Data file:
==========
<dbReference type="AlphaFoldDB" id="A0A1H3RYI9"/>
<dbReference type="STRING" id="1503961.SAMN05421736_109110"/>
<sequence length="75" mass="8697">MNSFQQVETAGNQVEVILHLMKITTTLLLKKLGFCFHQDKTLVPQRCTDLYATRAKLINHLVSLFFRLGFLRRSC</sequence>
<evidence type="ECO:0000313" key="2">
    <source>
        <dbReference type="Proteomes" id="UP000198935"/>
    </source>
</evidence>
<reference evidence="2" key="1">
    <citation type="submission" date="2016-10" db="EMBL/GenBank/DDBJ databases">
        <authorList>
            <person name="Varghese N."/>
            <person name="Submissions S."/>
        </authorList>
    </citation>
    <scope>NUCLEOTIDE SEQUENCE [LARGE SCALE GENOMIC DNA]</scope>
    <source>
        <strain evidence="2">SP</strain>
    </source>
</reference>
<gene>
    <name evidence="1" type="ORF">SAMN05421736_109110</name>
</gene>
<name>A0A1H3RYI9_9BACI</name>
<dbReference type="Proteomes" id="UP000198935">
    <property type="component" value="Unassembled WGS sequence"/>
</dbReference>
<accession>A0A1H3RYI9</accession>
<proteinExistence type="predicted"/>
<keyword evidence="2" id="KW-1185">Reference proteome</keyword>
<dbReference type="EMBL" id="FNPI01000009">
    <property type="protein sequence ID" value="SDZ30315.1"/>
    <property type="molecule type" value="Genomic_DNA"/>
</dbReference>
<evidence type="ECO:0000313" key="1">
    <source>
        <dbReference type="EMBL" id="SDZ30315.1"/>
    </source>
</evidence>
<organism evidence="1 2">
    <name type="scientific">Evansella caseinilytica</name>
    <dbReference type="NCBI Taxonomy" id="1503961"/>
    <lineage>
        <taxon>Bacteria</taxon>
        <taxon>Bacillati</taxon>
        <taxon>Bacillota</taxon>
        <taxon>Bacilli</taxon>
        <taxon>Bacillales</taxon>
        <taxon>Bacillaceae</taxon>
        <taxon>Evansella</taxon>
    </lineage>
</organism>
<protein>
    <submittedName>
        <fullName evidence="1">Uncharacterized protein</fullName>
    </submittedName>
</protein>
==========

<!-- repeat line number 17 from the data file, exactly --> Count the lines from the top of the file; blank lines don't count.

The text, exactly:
    <source>